#69: The Two Sisters

Luke 10:38–42

As Jesus and the disciples continued on their way to Jerusalem, they came to a certain village where a woman named Martha welcomed him into her home. Her sister, Mary, sat at the Lord’s feet, listening to what he taught. But Martha was distracted by the big dinner she was preparing. She came to Jesus and said, “Lord, doesn’t it seem unfair to you that my sister just sits here while I do all the work? Tell her to come and help me.”
But the Lord said to her, “My dear Martha, you are worried and upset over all these details! There is only one thing worth being concerned about. Mary has discovered it, and it will not be taken away from her.”

Now this may come as an unusual thought to you but Jesus might have been the first and almost certainly he was the greatest ‘women’s libber’ of all time.

Jesus lived in a world that was run by the men and for the men. Women were used and abused, expected to fill secondary and often menial roles, were rarely listened to and never fully respected. So how revolutionary and 2,000 years ahead of their time were Jesus’ attitudes and actions towards women. He treated them as full and important people, listened to their conversation, was incredibly aware of their needs and desperate situations, was completely non-judgmental and was even willing to depend on them in the carrying out of his mission.

There are lots of great stories of Jesus and women, this is one of my favourites. The very fact that Jesus is clearly so relaxed and non-superior in their presence is breath-taking. It reads more like a story out of the 20th, rather than the 1st century. Mary and Martha are two sisters who live with their brother Lazarus. In a world where virtually everyone got married this is an odd little family. We shall come across them again when Jesus attends what should be Lazarus’ funeral and ruins the occasion by raising him from the dead.

Both Mary and Martha are welcoming and at-home with Jesus, but it is usual to differentiate between the two on the basis that Martha is ‘practical’ and in the kitchen, whilst Mary is ‘spiritual’ and at the feet of Jesus. There is a real truth in this dividing of the sisters, it is a part of the story and we can easily see where the emphasis lies.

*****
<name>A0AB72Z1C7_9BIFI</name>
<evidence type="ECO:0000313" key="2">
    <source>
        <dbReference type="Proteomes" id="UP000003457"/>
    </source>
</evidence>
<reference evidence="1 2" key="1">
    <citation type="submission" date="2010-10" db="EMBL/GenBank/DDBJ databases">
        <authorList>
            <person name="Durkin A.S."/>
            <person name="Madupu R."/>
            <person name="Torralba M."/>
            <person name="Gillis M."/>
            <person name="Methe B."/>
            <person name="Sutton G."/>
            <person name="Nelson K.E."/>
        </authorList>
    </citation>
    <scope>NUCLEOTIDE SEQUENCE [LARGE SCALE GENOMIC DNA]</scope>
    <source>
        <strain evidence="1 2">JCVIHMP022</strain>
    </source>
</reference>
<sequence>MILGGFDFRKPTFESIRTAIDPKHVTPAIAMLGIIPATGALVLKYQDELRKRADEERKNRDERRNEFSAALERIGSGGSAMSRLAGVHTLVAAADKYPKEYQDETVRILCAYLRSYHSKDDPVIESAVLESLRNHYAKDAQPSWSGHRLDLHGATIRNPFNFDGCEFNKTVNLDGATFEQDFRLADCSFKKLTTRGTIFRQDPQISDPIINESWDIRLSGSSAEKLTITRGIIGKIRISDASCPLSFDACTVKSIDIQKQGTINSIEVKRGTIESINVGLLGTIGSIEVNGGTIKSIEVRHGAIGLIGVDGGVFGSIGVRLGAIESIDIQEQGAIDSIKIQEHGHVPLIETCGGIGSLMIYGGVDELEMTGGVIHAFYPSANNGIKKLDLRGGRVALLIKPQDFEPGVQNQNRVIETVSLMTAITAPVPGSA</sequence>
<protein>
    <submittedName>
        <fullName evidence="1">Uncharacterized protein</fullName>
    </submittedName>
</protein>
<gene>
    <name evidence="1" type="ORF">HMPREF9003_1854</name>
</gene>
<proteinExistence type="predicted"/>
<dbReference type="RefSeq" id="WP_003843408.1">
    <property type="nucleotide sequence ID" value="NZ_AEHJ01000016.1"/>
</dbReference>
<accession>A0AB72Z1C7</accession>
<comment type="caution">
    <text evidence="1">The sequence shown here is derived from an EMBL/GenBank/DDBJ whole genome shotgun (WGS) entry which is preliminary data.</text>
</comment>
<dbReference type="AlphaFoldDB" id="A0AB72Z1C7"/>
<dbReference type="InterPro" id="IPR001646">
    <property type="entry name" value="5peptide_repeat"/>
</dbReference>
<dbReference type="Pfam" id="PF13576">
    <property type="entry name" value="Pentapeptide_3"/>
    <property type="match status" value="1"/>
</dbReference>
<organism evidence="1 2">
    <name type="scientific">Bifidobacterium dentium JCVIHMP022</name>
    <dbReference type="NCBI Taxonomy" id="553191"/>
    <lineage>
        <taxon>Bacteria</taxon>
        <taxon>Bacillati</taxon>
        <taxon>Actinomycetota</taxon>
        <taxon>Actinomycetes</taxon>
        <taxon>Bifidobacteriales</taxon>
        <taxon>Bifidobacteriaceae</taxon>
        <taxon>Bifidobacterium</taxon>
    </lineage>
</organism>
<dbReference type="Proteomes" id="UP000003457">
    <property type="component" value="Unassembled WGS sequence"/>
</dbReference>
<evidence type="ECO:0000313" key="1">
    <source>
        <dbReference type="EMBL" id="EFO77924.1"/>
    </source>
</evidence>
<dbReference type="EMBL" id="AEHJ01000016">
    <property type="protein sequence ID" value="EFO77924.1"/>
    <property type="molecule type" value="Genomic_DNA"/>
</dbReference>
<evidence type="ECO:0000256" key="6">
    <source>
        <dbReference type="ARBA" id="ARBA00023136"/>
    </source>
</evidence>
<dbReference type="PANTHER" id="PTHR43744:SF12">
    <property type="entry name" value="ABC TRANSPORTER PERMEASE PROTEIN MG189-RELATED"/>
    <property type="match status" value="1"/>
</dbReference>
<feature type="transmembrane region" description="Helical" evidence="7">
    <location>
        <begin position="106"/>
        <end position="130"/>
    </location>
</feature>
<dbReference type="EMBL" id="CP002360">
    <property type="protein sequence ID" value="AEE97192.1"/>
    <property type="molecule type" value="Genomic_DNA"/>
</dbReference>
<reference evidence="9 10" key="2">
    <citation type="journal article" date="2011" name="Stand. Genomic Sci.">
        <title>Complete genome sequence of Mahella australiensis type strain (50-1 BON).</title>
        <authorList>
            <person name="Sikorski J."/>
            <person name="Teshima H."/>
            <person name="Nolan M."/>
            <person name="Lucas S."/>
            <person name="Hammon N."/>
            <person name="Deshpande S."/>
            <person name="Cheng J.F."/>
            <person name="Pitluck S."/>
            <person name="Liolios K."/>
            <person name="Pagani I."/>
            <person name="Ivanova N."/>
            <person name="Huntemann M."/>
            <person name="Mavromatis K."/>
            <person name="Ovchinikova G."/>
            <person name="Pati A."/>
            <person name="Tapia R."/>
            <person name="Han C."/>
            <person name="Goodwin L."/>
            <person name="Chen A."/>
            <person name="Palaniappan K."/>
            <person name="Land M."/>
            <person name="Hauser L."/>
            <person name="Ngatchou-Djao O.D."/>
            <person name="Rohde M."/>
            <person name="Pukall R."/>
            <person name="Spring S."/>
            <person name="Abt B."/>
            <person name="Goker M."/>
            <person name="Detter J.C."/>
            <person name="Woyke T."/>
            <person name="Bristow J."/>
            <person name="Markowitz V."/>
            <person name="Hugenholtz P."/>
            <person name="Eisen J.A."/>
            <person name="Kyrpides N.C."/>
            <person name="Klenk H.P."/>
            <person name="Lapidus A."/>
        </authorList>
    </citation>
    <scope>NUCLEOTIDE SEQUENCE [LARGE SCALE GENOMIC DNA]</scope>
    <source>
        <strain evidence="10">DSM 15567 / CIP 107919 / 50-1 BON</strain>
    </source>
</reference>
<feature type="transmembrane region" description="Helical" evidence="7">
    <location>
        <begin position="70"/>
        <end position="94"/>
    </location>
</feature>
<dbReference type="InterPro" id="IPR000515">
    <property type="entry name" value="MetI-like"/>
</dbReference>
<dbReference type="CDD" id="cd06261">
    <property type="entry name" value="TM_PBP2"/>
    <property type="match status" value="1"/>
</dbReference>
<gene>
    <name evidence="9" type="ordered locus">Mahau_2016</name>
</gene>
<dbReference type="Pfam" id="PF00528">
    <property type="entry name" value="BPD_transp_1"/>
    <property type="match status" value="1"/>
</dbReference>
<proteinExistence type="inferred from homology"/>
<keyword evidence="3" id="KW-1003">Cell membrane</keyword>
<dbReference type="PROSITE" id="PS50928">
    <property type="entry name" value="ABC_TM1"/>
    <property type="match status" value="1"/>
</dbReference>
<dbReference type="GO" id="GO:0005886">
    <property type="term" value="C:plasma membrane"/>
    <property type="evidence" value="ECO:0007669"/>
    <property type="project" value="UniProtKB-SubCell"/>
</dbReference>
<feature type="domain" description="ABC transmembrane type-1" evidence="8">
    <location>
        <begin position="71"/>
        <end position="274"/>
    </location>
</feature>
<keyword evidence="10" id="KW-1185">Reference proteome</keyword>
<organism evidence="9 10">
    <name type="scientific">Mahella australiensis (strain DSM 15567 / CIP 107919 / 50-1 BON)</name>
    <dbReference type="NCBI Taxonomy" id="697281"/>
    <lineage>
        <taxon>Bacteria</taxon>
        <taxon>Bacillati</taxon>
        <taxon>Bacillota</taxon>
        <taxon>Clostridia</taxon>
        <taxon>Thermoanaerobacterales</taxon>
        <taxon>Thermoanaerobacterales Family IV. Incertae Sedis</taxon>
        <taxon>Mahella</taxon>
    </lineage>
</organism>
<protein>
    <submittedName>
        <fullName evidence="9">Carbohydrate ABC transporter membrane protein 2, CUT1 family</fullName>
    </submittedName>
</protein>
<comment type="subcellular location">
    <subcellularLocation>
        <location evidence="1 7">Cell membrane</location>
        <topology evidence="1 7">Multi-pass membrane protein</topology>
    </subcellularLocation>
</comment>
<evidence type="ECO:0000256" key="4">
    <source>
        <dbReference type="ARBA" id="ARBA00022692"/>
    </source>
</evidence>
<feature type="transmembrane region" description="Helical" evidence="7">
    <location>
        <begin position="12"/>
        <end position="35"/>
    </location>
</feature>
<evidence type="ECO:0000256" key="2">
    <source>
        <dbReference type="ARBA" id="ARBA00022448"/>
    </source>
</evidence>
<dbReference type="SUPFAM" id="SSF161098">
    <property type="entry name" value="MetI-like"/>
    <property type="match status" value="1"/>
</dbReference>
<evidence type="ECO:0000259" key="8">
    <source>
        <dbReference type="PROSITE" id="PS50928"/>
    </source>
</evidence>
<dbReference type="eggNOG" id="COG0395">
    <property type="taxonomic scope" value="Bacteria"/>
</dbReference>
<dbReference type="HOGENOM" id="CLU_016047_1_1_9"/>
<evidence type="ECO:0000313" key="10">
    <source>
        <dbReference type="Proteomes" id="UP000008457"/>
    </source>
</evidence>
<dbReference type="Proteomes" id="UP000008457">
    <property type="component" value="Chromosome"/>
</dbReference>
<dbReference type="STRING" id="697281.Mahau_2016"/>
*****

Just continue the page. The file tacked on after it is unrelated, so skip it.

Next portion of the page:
As a Northern working class man, it has taken me many years to fully appreciate and then to start living out the attitudes and life-style of Jesus. I grew up in Yorkshire where being a male chauvinist pig is basically an art form. I have had to wade through layers of prejudice and think long and deeply about how I have often used my mother, my older sister and even my dear wife, Maureen and allowed her to occupy a servant role. So how was Jesus able to be so incredibly clear-sighted and understanding? How did he find the courage to be so different from other men? And what did women feel like when they encountered him – how special and precious did he make them feel? No wonder Mary Magdalene in ‘Jesus Christ Superstar’ sings ‘I don’t know how to love him’.

When I read the Mary and Martha story I see two women completing two essential tasks between them. They are tasks or life-options that we should all be good at but which, in my experience, men are usually not. The first task is all about caring for people, making them feel welcome, providing great hospitality and comfort. This is the basic stuff that makes human relationships feel so good. The second task or activity is more about spirituality than domesticity. I visit lots of churches, religious events, conferences, jamborees and courses etc. and at every point I see lots of women and a few men who are really good at it, who are prayerful, understanding, spiritually receptive and comfortable simply sitting at the feet of Jesus.

It is high time that we men started learning from all the Marys and Marthas that we know, perhaps that we are married to and start catching up.

A final thought and a final question.
It is so easy to lose ourselves in domesticity, in jobs that need to be done and an unending stream of busyness. In fact, it is so easy that many of us just become lost in this world of doing and never make time or space for simply sitting at Jesus’ feet, gazing up into his eyes and listening to his voice.
Have you got enough time and space in your life to sit at the Lord’s feet?

I welcome you into my life this day.
Can I settle you,
And help you to feel comfortable?
May I now sit at your feet,
And listen?